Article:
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Eagle Sail Training

and the Maritime Education Initiative

At exactly 1630 hours on 7 July last year–one bell of the First Dog Watch

(more to the point) High Water Slack in New York ‘s East River- the Coast Guard ‘s training bark Eagle cast off her moorings at Pier 17,

South Street Seaport, and set sail fo r Boston. It was the seventh week of Eagle’s regu lar summer program of sail tra ining fo r cadets of the Coast Guard Academy.

And it was also to be a passage linking two of the greatest gatherings of

the world ‘s sail training vessels in history-Operation Sail 1992, and Sai l Boston 1992.

 Eagle was carrying several special passengers: New York high school students Nicole Scott of Chestnut Ridge and Jonathan Pappas of Seaford,

and teachers Leonard London of Tappan and Arlene Rhodes of Galway.

The two students and teachers had been selected by the New York State Imaginati on Celebrations with the NMHS;

and the passenger list also included Walter Cronkite, chairman of the NMHS Maritime Education Initiati ve, and his wife, Betsy.

Nicole and Jonathan had been winners in a writing contest with the theme “Seeking New Horizons,”

 and there were to be many new hori zons for them as Eagle sailed past Ambrose Tower and made her way eastward along

the south shore of Long Island, through Vineyard and Nantucket Sounds,

and out into the Gulf of Maine for an exhil arating day of hard sailing on a fresh

southeasterly breeze before leading the grand Parade of Sail intoBostonHarboron l IJuly.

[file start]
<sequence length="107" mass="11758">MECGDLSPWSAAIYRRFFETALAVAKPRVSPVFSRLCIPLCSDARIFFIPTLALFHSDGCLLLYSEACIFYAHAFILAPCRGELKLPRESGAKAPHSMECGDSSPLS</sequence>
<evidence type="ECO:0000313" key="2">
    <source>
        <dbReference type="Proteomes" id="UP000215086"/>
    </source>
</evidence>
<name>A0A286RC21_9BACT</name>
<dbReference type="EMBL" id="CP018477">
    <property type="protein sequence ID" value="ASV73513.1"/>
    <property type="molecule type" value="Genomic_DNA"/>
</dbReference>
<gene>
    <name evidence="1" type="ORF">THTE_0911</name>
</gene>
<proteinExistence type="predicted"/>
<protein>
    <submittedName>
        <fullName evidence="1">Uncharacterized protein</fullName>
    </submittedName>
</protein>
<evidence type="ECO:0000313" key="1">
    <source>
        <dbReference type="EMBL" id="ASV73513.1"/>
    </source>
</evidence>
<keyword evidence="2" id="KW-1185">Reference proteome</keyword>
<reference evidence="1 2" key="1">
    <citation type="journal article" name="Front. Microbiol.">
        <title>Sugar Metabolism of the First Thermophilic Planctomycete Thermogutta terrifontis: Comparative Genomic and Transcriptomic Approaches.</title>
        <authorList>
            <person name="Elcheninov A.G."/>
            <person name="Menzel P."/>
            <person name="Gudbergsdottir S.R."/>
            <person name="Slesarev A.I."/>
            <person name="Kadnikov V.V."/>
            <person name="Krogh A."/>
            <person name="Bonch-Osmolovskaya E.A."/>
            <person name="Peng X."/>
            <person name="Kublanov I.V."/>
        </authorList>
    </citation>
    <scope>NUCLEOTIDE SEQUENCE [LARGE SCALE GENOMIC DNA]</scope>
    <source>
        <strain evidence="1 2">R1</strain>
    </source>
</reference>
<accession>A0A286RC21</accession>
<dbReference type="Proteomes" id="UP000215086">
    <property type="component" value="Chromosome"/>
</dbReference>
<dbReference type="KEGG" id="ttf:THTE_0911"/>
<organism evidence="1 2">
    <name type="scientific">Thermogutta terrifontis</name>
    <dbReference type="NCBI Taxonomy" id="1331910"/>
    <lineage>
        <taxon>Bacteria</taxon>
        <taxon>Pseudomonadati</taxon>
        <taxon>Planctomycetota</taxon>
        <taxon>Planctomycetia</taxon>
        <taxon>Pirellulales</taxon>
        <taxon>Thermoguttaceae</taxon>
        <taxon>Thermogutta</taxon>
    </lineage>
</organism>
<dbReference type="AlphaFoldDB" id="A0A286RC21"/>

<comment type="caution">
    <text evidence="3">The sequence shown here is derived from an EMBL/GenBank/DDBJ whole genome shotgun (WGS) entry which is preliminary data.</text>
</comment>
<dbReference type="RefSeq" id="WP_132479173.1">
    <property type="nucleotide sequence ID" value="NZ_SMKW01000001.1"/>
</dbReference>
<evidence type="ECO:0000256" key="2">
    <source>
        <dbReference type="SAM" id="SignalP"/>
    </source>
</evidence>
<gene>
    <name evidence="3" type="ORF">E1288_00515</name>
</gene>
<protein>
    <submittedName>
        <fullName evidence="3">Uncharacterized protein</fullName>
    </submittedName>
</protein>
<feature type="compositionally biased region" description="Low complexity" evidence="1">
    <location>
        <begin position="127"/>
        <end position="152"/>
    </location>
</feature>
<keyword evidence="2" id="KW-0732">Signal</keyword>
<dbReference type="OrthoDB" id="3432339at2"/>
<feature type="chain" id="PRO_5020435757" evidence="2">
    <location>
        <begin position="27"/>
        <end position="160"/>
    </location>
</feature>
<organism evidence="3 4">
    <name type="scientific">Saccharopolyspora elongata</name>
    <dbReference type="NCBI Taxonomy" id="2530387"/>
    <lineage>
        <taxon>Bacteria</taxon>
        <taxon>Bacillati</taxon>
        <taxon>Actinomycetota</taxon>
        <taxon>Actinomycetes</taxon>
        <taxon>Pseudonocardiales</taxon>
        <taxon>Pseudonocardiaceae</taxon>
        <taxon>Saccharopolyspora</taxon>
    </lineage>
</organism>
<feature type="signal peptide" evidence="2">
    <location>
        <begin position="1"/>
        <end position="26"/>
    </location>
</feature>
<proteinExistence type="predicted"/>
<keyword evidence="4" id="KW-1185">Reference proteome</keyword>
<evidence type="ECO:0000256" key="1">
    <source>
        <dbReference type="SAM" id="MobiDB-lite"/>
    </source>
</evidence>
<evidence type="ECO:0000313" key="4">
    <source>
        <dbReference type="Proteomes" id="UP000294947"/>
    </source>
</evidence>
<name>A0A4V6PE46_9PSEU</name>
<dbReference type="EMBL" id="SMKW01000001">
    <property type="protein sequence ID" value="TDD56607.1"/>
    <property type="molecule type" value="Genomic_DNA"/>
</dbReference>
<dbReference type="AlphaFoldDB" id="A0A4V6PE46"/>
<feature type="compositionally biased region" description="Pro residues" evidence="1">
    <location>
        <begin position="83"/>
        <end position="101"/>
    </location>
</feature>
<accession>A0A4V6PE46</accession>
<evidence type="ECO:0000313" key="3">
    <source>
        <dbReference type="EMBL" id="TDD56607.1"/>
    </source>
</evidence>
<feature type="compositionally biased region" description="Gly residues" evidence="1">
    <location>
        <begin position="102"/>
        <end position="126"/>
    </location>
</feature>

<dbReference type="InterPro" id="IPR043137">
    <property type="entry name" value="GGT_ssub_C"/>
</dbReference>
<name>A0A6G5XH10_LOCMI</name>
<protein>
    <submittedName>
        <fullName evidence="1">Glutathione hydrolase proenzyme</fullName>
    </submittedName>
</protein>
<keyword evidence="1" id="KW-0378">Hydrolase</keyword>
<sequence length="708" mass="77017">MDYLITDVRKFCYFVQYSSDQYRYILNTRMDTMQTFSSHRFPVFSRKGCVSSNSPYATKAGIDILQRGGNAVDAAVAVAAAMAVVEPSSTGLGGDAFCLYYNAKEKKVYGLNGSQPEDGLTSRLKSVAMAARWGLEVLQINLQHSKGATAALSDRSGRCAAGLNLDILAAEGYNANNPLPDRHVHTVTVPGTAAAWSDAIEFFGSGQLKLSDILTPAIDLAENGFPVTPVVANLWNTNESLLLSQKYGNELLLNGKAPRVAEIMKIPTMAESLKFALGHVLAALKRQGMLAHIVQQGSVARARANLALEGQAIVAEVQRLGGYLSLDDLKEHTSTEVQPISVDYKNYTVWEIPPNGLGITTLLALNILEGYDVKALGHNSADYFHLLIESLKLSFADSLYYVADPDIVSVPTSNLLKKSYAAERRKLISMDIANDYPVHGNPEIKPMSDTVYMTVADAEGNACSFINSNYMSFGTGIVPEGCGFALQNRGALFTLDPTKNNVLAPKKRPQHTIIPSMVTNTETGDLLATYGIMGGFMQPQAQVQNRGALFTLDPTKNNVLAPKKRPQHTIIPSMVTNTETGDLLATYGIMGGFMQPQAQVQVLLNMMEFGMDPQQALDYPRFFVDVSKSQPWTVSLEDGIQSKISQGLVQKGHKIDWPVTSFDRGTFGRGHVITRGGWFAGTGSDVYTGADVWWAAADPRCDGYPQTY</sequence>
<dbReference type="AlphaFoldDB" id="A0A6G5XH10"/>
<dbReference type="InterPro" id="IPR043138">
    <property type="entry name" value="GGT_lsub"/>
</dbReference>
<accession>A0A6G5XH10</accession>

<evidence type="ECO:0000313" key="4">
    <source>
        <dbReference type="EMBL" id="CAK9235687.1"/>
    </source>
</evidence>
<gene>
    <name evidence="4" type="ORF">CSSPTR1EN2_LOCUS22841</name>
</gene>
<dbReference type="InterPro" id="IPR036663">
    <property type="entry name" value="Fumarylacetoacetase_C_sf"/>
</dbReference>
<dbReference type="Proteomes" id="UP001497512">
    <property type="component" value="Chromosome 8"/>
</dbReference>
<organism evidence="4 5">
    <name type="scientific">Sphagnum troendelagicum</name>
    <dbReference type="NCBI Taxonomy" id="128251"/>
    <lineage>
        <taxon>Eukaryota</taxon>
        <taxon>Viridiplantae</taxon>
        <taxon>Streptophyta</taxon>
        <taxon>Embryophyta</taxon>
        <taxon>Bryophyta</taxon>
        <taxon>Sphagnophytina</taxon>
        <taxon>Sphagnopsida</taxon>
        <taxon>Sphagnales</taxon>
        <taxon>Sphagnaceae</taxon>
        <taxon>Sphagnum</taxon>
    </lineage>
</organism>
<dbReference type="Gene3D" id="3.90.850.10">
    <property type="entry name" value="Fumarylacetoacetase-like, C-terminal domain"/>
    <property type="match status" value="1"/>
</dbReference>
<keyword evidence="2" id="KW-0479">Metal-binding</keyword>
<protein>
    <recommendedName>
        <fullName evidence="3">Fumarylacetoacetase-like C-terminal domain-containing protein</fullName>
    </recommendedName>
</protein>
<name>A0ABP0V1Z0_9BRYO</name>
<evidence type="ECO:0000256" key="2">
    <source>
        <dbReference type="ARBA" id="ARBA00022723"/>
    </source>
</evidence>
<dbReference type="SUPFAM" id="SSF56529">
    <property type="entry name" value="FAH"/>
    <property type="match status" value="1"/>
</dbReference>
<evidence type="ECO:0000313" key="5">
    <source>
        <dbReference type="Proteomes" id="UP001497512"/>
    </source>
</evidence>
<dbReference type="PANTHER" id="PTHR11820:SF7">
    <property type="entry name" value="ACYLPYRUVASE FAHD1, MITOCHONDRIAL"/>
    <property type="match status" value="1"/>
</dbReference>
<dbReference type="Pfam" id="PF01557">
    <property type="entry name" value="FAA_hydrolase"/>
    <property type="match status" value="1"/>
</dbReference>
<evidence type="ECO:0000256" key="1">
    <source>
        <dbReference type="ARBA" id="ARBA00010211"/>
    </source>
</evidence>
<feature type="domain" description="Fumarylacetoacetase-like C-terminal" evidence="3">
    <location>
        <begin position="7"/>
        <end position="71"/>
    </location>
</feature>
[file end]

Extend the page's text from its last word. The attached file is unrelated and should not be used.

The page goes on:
lt wou ldbe hard to imagine a more apt illustration of an encounter with “the real thing,” as Walter Cronkite put it in Sea History 61.

In the case of Eagle, of course, the”real thing” is not a historical artifact but a modern sail training ship.

Built at Hamburg in 1936 as a training ship for the Navy of the Third Reich, Eagle incorporates sailing technology of the last commercial square-ri ggers built as the age of sail died out.

In her 46-year career in the Coast Guard, she has been maintained in top condition,

with habitability, safety, nav igation systems, and machinery upgraded to modern standards.

Her rig and the way she is handled have remained virtually unchanged.

Histori cal awareness is not a major factor in the Coast Guard’s rationale for continuing to support a program of deepwater sail training for its future offi cers;

but it could be argued that the service’s strong commitment to sustaining

the Eagle program refl ects an awareness that the fundamentals of seafaring have changed relatively little over the centuries.

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